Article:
3 May – Kirsten Tan, director of the Singapore-Thailand film "Pop Aye", wastes no time in making her next project and is already in the final stages of her second film.
Her second work is an omnibus film titled "667", which is done in different Chinese dialects and a collaboration of five Singaporean directors including Tan.
Tan's part of the anthology is done in Teochew. Her short film focuses on Teochew opera; more specifically, the classic and popular 15-minute Teochew opera, "Wu Song Sha Sao".
"Even though I've always been intrigued by Teochew opera, I have to admit that my relationship with my own Teochew dialect group is tenuous at best - I never found a way to understand and access that Chinese art form," said Tan, as quoted by Channel News Asia.
The director aims to give the younger viewers a glimpse into the world of Teochew opera and to let them better understand it, adding that working on the project had made her discover the Teochew opera's rich world and see that the rapidly vanishing art form in Singapore needs more exposure to the younger crowd.
"667" is created as a part of the inaugural SCCC (Singapore Chinese Cultural Centre) Cultural Extravaganza, which runs from 20 to 27 May 2017.
The film is executive produced by Singaporean filmmaker, Royston Tan. The four other Singaporean filmmakers involved in the anthology are He Shuming, Liao Jiekai, Eva Tang and Jun Chong.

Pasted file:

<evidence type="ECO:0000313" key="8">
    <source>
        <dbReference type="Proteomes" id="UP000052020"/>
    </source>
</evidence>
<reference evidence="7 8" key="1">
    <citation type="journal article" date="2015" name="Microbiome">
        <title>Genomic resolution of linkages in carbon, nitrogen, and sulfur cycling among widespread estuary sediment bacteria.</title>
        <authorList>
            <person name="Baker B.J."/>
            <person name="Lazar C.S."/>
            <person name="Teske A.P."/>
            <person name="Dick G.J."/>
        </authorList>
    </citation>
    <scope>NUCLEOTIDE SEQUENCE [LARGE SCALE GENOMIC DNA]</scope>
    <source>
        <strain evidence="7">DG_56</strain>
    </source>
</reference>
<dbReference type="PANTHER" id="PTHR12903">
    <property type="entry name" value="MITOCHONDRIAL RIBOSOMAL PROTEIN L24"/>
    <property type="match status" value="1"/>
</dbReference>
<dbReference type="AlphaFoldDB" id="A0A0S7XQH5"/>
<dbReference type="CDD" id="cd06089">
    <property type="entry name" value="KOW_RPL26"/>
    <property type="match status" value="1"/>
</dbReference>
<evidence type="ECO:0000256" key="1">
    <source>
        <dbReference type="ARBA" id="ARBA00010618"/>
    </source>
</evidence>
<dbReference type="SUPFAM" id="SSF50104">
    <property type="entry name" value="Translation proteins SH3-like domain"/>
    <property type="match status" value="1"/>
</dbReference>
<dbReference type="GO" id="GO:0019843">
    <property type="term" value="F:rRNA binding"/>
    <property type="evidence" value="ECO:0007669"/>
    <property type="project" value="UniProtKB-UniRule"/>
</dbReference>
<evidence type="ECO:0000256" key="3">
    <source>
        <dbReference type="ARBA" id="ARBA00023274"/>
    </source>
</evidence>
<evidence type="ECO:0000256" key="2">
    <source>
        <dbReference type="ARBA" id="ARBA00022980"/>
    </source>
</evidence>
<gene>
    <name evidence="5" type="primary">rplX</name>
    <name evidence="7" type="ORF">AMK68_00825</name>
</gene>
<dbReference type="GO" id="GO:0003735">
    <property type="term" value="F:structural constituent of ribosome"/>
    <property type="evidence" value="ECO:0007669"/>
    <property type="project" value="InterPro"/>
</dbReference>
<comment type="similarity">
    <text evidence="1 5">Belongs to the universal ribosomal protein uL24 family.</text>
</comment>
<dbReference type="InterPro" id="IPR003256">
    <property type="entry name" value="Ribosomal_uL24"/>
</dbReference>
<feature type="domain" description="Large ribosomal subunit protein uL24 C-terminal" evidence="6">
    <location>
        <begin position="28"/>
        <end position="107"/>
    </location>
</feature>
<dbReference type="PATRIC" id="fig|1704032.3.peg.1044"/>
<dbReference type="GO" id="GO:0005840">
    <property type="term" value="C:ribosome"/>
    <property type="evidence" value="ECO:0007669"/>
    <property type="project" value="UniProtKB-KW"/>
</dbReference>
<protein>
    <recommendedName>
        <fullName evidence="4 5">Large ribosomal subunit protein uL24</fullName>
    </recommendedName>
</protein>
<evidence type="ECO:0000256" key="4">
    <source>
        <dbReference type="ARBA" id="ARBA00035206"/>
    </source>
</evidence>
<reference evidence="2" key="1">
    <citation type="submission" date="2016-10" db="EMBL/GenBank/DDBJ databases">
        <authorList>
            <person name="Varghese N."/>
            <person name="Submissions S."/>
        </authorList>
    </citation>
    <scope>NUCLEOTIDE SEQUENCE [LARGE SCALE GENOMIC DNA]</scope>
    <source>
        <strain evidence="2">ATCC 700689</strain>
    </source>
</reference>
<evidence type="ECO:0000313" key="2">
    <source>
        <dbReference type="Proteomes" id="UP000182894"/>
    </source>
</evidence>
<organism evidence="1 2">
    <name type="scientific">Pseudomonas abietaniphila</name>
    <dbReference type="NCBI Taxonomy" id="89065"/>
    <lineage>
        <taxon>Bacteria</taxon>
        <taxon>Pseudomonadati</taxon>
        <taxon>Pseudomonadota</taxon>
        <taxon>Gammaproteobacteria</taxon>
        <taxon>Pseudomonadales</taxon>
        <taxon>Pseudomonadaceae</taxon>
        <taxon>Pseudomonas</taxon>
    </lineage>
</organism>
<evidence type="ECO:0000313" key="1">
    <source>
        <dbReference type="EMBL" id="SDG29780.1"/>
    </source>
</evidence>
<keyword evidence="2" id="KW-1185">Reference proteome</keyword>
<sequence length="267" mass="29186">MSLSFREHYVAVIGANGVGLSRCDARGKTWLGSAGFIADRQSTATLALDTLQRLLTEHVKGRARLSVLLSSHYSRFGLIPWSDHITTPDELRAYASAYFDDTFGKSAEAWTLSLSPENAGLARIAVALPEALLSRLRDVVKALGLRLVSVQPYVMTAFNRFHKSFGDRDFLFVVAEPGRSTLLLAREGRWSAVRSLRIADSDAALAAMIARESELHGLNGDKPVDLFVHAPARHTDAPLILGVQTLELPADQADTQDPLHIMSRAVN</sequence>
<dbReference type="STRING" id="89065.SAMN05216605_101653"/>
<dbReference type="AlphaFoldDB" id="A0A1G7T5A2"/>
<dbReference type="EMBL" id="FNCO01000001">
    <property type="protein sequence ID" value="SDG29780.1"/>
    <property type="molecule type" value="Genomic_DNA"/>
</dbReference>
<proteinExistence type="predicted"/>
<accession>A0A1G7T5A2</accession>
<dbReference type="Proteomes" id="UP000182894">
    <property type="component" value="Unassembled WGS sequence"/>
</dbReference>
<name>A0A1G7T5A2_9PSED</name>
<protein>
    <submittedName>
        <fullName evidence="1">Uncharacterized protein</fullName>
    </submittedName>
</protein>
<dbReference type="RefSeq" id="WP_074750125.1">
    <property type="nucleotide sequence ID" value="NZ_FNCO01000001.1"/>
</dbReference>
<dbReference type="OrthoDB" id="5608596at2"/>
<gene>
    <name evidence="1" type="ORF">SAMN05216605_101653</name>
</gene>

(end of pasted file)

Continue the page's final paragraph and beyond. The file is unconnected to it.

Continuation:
The aim of the film is to bring past and present closer together and allow different generations a chance to better understand, appreciate, preserve and pass on Singapore's heritage.
"667" will be screened this 25 May.
The fact that Kirsten Tan was chosen to be a part of the film is no surprise. Despite being a complete newbie in the filmmaking industry, her very first film "Pop Aye" has been winning awards left and right.
Most recently, "Pop Aye" won a prize at the Bangkok ASEAN Film Festival's ASEAN Film Competition, which took place last week. It walked away with the Jury Prize while Indonesian director Yosep Anggi Noen's "Solo Solitude" won the Best ASEAN Film title.
(Photo source: The Straits Times | National Arts Council)